Best way to plot and do PPC with variable that has (too) many levels

Thank you all for developing this amazing package! I’m having a hard time selecting levels of a factorial variable to plot. For example, instead of 8 schools, we assume there are 48 schools in total.

%matplotlib inline
import pymc3 as pm
import numpy as np
import matplotlib.pyplot as plt'seaborn-darkgrid')

J = 48
y = np.array([ 28,   8,  -3,  7, -1,  1,  18,  12,
               -2,  15,  12,  5,  9,  1,  34,   6,
                4,  23,  -6, -3, 19,  2,   8,  10,
               17,  -2,   4,  1, 13,  21,  3,   2,
                3, -10,   1,  7,  27, -1,  6,   9,
               -4,  5,   13, 25, -12,  7,  2,  19])
sigma = np.array([15, 10, 16, 11, 9, 11, 10, 18,
                  13, 20, 7, 11, 12, 9, 16, 10,
                  16, 8, 20, 17, 19, 11, 15, 12,
                  10, 19, 20, 13, 12, 18, 16, 18,
                  9, 14, 11, 10, 18, 20, 7, 14,
                  7, 11, 22, 19, 20, 18, 11, 10])

with pm.Model() as hierarchical:

    eta = pm.Normal('eta', 0, 1, shape=J)
    mu = pm.Normal('mu', 0, sd=1e6)
    tau = pm.HalfCauchy('tau', 5)

    theta = pm.Deterministic('theta', mu + tau*eta)

    obs = pm.Normal('obs', theta, sd=sigma, observed=y)

    trace_h = pm.sample(1000)

pm.forestplot(trace_h, varnames=['theta']);

pm.plot_posterior(trace_h, varnames=['theta'], color='#87ceeb');

My questions are as follows:

  • How do I select only thetas with level 10-20 and plot the trace (forestplot, parallel coordinate plot, plot_posterior)?
  • How do I tune the size of the forestplot?
  • I have tried arviz for this as well. Is there also a solution currently to tune the plot size of arviz?

Thanks again!

I would index to the trace and select the slice, but maybe @colcarroll and @aloctavodia knows a more native solution in arviz

Oh boy! With ArviZ, this is pretty straightforward. The only tricky part is remembering how to name a dimension:

data = az.from_pymc3(
    coords={'school': range(J)}, 
    dims={'eta': ['school'], 'theta': ['school'], 'obs': ['school']}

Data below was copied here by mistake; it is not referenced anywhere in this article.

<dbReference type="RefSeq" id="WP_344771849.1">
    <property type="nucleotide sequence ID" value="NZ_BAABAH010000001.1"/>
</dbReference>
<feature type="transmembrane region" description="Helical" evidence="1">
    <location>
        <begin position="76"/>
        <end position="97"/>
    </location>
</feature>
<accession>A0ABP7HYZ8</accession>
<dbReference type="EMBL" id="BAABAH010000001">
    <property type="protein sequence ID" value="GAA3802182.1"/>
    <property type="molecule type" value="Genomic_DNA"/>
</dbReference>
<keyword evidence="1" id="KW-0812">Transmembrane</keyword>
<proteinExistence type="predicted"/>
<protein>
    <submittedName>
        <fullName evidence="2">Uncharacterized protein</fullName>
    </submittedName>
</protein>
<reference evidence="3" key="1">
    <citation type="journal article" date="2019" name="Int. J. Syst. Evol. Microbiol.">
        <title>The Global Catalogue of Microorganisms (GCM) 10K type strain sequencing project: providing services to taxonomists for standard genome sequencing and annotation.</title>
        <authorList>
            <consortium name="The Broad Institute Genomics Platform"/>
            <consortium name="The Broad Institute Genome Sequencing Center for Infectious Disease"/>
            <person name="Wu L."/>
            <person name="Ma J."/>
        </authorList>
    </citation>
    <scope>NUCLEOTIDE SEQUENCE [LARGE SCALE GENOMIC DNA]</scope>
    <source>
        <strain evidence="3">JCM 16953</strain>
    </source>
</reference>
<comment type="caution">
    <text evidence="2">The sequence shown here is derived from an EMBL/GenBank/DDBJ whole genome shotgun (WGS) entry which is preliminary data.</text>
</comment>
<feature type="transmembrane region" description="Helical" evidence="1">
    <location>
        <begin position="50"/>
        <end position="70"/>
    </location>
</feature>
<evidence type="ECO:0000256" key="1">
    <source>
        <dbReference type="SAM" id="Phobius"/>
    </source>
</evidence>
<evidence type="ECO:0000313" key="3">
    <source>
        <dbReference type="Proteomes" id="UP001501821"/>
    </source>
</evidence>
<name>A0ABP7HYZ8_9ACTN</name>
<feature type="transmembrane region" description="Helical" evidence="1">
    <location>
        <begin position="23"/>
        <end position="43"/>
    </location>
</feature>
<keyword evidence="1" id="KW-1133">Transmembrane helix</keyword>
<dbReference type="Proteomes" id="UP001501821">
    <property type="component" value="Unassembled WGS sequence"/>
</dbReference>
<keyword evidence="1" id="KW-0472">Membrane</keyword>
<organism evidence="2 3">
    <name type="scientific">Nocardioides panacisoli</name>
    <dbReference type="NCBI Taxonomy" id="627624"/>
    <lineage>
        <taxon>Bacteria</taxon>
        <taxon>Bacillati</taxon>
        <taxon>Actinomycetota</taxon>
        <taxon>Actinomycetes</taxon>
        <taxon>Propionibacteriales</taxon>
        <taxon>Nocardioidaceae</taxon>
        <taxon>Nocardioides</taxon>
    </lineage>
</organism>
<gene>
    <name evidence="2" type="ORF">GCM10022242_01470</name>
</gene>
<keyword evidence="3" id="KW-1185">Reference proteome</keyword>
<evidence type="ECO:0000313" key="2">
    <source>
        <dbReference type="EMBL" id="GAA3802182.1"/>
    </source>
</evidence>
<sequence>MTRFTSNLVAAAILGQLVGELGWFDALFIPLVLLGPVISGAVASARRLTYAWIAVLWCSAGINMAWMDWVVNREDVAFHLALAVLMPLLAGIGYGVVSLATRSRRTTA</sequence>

after that, all the plots you asked for are quite pleasant (if we passed a list of J strings instead of range(J) to the coords argument, we could have even nicer labels):

az.plot_trace(data, var_names='theta', coords={'school': range(10, 20)});
az.plot_forest(data.posterior.sel(school=range(10, 20)), var_names='theta');
az.plot_parallel(data, var_names='theta', coords={'school': range(10, 20)});
az.plot_posterior(data, var_names='theta', coords={'school': range(10, 20)});

Notice that we forgot to have a coords argument for the forest plot, but you can work around that using xarray slicing! plot_forest takes a figsize argument as well:

az.plot_forest(data.posterior.sel(school=range(10, 20)), var_names='theta', figsize=(9, 6));



Thanks for your help @colcarroll @junpenglao. I tried the arviz coords method before, but ran into an error on y_max() inside forestplot. Not sure what caused that. However, it worked after reinstalling arviz from git master. Thanks again!

Hello, and first of all, many thanks for a beautiful tool, PYMC3! I just recently migrated from version 2, and I’m absolutely flabbergasted over how powerful and user friendly 3 is…!

Now, I’m trying to learn all the cool new capabilities. In particular, I’m trying to figure out how to use the coords-feature for a model with varying intercepts and slopes.

Perhaps easiest to express my question is by providing simple example code:

import numpy as np
import pandas as pd
import matplotlib.pyplot as plt
import seaborn as sns
import pymc3 as pm
import arviz as az


df = pd.read_csv(‘’,sep=’;’)


df = df.loc[df[‘age’] >= 18]

x = df[‘weight’].values
gender_idx = df[‘male’]

model = pm.Model()
with model:
alpha = pm.Normal(‘alpha’,170,30,shape=2)
beta = pm.Normal(‘beta’,1,2,shape=2)
sigma = pm.Uniform(‘sigma’,0,50)

reg = pm.Deterministic('reg',alpha[gender_idx] + beta[gender_idx] * x)

obs = pm.Normal('obs',mu=reg,sd=sigma,observed=df['height'])

trace = pm.sample(500,tune=500)

with model:
idata = az.from_pymc3(trace,coords={‘gender_idx’: np.array([‘female’,‘male’])},